A bloody tale of superheroes helping complete strangers
Published 19/06/2013 | 05:28
LAST THURSDAY evening, I tried to join an extraordinary league of people but, unfortunately for me, couldn't, as I lived in the right place at the wrong time!
Who knew that being resident in the UK prior to 1997 meant you couldn't donate blood in Ireland?
According to the extensive literature available on the night, those who did live in Great Britain between 1980 and 1996 were at risk of being exposed to CJD (or Creutzfeldt-Jakob Disease to give its full title).
In Ireland, we tend to call it Mad Cow Disease.
Oh the irony, as I'm sure I have been called that behind my back on numerous occasions and, given the highly suspicious burgers I consumed at 4 a.m. whilst living in the East End of London, I'm sure they have every right to be cautious!
A propensity for low blood pressure also ruled me out, but the good news for the Irish Blood Transfusion Service is that the Boyne Valley Hotel was positively jumping last Thursday with those whose blood passed all the exams.
Faces I've known for years sat patiently waiting for their turn to be quiet heroes, while first-timers reacted with a mixture of happiness and trepidation when told they were clear to donate.
The blood clinic was run with military precision, but the atmosphere was more like that of a carnival.
The last time I saw that many crisps, fizzy drinks and biccies, was at a triplets' birthday party.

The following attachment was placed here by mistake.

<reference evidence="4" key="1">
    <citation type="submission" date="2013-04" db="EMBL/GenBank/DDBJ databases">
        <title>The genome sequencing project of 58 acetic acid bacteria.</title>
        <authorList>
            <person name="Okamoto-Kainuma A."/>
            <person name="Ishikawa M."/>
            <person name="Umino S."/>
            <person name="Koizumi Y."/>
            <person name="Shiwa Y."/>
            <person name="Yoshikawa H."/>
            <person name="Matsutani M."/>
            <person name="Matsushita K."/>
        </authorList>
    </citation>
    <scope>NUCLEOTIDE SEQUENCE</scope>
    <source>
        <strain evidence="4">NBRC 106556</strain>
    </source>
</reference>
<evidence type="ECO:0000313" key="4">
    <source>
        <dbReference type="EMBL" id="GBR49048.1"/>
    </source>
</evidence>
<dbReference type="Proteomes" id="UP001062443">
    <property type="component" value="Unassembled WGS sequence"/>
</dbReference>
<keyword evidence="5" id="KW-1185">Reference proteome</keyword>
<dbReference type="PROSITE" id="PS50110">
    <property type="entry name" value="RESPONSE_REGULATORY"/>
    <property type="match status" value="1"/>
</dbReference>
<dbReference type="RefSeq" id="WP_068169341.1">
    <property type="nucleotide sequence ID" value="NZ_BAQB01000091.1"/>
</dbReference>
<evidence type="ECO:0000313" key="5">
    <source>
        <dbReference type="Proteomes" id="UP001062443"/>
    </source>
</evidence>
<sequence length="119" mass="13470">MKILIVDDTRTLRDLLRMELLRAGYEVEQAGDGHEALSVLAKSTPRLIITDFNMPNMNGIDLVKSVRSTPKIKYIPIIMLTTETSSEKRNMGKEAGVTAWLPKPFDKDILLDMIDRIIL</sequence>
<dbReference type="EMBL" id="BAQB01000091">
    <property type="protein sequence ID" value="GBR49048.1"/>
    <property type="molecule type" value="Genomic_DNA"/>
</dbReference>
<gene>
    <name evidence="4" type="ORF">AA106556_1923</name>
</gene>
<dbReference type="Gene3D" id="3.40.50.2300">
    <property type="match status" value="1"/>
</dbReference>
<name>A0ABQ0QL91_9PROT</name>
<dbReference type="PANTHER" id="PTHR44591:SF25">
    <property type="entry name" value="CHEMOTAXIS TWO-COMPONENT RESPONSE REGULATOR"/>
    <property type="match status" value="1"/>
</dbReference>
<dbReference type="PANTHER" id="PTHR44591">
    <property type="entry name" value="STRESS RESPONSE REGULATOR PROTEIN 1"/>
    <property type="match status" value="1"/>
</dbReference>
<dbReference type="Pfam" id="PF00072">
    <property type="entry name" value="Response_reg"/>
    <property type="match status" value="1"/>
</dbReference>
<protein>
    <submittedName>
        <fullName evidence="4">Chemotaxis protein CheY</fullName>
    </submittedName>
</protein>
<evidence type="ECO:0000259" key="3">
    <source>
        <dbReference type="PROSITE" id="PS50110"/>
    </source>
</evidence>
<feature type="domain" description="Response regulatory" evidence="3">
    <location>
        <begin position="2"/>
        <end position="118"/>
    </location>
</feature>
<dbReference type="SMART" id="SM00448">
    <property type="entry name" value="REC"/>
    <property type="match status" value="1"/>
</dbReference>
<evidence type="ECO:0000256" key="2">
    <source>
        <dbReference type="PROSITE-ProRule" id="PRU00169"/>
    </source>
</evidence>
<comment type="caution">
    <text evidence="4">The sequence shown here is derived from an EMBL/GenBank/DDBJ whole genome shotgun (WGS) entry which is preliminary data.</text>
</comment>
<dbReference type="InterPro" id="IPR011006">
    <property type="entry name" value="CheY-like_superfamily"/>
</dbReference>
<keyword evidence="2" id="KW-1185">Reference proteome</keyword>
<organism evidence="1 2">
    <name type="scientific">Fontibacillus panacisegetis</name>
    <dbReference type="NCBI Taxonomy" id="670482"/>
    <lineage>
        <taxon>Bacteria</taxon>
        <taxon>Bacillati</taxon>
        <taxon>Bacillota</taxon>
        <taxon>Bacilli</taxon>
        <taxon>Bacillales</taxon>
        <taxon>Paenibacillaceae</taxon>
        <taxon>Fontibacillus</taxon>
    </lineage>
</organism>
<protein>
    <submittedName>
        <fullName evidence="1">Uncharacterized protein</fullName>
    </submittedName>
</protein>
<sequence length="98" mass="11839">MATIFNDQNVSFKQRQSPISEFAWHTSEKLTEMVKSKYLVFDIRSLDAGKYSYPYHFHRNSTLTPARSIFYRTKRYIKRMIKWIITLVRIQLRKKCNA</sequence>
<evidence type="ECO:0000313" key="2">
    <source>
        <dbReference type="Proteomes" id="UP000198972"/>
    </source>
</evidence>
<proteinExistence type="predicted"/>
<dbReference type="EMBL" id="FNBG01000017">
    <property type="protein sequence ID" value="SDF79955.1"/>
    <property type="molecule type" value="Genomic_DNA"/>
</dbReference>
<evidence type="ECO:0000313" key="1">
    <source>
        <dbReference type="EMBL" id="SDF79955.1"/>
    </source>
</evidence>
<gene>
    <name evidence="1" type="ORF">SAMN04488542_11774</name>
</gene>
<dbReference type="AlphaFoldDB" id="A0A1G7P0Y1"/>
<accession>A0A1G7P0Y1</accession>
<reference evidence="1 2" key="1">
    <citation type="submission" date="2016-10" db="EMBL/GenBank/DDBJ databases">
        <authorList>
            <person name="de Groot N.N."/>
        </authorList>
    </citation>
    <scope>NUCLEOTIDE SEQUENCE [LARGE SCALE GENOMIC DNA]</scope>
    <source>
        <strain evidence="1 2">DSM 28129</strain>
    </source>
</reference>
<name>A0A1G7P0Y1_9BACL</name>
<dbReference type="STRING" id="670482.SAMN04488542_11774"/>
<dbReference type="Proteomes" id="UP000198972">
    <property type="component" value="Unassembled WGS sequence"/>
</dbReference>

And where would I even begin to commend the nurses who dealt with each and every donor with composure and compassion, no matter what the outcome.
Giving blood is something I have always wanted to do, but during years as an air hostess and travel writer it was banned, and life just happened since then I suppose.
The nurse who looked after me could tell I was disappointed that I didn't qualify, but a gentle hand on my knee and a few calming words made all the difference, and free pencils and tea were still offered, especially to my very fidgety children!
The nurses taking the blood did so with a warm smile or a robust sense of humour, whichever was appropriate to the individual.
In the two and half hours I was there, the atmosphere remained jovial yet efficient, and I am in awe of all those hundreds of Drogheda people who so matter-of-factly helped strangers they will never meet.
Looking at our own front page story last week – about a young woman who lost 80 per cent of her blood during child birth – gives you just a hint of how vital a good stock of blood is to our medical professionals.
A little jealous that I will never be able to assist, I applaud each and every one of you and hope we never run out of men and women who are willing to be extraordinary, with the only reward being a sense of satisfaction.
* I SINCERELY hope that St. Ita's School wil soon have a spanking new school building on a greenfield site on the Ballymakenny Road.
The 50-year-old school, which has been increasingly feeling the pinch on its Crushrod Avenue site for the past few years, deserves to be given room to breathe and expand, every bit as much as the so-called 'mainstream' schools in the town.
A visit to St. Ita's last week while Education Minister Ruairi Quinn was in town revealed a happy and delightful school full of well-behaved pupils.
But more than that, the boys and girls were well-rounded, informed and more than a match for a Government Minister when it came to question and answer time!
Staff over the years have done pioneering work for children with special needs, but the advances have meant the school has far outgrown the confines of its town centre location.
It has been refreshing in recent times to see how many new campuses have sprung up in Drogheda, with more to come.
Even though I live in the Ballymakenny Road area, and I'm sure a further influx of students will add even more to the traffic woes, I am equally confident that Drogheda Borough Council will now address the traffic management as a matter of urgency before proceeding with these much-needed facilities.